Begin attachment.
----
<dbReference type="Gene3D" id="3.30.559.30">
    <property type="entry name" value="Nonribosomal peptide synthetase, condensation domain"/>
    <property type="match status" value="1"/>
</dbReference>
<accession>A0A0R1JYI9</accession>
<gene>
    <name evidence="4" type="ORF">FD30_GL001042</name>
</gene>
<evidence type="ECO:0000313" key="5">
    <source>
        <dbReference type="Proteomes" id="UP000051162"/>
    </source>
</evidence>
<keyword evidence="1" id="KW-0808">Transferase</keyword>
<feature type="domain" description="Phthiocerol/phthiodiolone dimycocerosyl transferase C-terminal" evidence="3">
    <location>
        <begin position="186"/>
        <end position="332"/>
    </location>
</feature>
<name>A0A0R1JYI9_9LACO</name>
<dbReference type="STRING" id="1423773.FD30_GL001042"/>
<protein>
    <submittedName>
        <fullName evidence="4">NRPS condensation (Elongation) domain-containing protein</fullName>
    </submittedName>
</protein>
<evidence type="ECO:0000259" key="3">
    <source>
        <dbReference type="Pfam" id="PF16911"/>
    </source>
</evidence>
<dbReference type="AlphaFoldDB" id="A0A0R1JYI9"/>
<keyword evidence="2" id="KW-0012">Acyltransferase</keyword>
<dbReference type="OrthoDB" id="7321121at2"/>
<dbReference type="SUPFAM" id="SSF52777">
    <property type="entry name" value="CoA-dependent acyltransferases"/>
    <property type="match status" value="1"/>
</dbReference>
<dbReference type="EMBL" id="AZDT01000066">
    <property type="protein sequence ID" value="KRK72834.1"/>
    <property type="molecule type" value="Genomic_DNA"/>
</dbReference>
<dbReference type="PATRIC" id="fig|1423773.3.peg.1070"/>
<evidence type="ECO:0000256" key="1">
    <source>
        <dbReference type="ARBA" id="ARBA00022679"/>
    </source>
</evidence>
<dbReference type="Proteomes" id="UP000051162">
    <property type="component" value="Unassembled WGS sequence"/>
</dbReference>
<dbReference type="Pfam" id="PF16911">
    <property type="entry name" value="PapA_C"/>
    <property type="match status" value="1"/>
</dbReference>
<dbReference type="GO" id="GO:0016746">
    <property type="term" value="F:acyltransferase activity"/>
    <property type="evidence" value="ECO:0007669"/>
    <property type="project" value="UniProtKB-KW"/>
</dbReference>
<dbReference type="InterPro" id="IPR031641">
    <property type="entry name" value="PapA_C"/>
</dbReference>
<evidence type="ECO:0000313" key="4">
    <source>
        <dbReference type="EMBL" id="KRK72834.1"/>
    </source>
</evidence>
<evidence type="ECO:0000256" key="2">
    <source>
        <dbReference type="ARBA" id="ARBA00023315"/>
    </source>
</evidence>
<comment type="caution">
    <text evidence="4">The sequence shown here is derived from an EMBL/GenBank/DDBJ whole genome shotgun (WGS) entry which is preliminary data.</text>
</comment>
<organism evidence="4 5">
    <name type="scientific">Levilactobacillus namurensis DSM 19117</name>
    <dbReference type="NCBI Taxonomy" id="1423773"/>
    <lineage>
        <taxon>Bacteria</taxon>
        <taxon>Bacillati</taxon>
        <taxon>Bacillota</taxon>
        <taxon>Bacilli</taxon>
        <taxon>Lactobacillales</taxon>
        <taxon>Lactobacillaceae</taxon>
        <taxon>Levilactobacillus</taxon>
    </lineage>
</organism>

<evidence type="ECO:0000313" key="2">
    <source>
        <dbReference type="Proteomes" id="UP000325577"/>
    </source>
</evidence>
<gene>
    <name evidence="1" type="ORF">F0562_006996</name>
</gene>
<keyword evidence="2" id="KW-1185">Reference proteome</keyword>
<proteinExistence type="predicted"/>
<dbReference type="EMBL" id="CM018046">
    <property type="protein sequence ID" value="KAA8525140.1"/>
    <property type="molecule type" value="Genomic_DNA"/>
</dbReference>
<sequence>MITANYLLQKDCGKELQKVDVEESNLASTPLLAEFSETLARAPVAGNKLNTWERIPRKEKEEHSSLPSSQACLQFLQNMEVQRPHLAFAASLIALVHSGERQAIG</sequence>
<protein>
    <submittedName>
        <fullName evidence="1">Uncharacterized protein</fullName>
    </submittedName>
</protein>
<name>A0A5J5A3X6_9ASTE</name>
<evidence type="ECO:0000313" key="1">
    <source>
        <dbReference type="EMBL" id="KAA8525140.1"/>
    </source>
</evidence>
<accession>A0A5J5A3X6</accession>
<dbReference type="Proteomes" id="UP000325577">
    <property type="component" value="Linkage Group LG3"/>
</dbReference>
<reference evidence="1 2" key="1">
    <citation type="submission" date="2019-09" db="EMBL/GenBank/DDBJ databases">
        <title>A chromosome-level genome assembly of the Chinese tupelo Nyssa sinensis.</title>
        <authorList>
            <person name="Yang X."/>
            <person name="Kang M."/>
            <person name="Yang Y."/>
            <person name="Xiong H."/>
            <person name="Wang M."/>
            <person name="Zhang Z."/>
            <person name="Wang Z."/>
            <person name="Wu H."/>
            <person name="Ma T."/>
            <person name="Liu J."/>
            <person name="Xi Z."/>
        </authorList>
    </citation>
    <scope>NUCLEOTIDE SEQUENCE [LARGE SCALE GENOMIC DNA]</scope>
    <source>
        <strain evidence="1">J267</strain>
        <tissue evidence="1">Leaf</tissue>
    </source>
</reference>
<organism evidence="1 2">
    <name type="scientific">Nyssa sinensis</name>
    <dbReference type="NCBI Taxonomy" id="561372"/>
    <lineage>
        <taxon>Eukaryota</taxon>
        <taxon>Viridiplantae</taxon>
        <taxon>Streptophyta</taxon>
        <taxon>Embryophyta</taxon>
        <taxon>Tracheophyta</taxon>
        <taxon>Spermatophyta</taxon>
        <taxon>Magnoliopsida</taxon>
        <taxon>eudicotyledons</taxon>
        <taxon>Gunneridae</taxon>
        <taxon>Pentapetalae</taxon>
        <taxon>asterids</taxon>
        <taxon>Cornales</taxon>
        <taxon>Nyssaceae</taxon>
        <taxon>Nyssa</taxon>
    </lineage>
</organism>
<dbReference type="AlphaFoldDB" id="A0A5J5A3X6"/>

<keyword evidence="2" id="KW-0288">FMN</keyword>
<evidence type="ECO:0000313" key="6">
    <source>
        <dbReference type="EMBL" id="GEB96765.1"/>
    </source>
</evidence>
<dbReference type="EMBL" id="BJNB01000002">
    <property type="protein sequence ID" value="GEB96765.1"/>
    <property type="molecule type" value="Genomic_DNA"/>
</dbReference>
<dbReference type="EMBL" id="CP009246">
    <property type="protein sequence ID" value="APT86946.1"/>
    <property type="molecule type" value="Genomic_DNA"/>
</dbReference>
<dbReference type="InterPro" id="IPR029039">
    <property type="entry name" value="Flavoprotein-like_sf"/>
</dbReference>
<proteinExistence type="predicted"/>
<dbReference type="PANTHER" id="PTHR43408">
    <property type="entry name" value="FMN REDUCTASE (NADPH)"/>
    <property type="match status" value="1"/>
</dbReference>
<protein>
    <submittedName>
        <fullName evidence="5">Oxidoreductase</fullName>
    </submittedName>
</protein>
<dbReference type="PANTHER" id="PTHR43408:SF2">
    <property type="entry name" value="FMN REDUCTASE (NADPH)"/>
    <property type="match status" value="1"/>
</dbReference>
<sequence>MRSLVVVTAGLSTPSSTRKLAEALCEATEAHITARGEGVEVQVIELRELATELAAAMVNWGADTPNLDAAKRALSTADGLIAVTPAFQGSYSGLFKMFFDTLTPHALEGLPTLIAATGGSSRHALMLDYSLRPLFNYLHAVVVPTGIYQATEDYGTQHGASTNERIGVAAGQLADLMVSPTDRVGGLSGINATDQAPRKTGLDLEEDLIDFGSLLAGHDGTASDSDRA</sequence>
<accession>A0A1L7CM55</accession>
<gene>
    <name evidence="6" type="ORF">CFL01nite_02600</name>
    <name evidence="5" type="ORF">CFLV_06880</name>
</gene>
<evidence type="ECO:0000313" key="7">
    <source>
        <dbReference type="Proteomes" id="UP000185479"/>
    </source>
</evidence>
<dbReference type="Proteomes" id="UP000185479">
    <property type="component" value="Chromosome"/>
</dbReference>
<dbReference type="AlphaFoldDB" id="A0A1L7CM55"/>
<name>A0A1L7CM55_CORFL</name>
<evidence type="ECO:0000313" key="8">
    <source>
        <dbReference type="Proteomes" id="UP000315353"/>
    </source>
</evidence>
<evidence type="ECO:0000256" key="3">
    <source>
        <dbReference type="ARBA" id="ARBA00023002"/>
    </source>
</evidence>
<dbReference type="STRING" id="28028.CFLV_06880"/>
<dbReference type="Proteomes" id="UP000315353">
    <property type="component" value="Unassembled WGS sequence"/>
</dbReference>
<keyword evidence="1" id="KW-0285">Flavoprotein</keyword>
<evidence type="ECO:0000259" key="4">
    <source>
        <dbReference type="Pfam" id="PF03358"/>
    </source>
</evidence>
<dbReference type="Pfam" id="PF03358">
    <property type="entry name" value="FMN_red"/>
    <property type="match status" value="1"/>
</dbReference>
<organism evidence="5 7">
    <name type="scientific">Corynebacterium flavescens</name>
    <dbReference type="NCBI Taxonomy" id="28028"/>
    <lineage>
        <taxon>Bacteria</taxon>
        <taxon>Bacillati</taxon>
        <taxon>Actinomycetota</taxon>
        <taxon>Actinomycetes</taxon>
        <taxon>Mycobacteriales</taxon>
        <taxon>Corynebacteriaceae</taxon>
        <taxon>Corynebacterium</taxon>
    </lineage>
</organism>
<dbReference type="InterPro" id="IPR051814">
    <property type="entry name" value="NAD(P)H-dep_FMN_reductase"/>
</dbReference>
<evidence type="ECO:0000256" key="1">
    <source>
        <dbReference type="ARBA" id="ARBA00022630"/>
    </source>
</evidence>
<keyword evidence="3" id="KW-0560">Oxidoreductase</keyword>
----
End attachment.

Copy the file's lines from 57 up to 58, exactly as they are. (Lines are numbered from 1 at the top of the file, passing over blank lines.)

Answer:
<dbReference type="GO" id="GO:0016746">
    <property type="term" value="F:acyltransferase activity"/>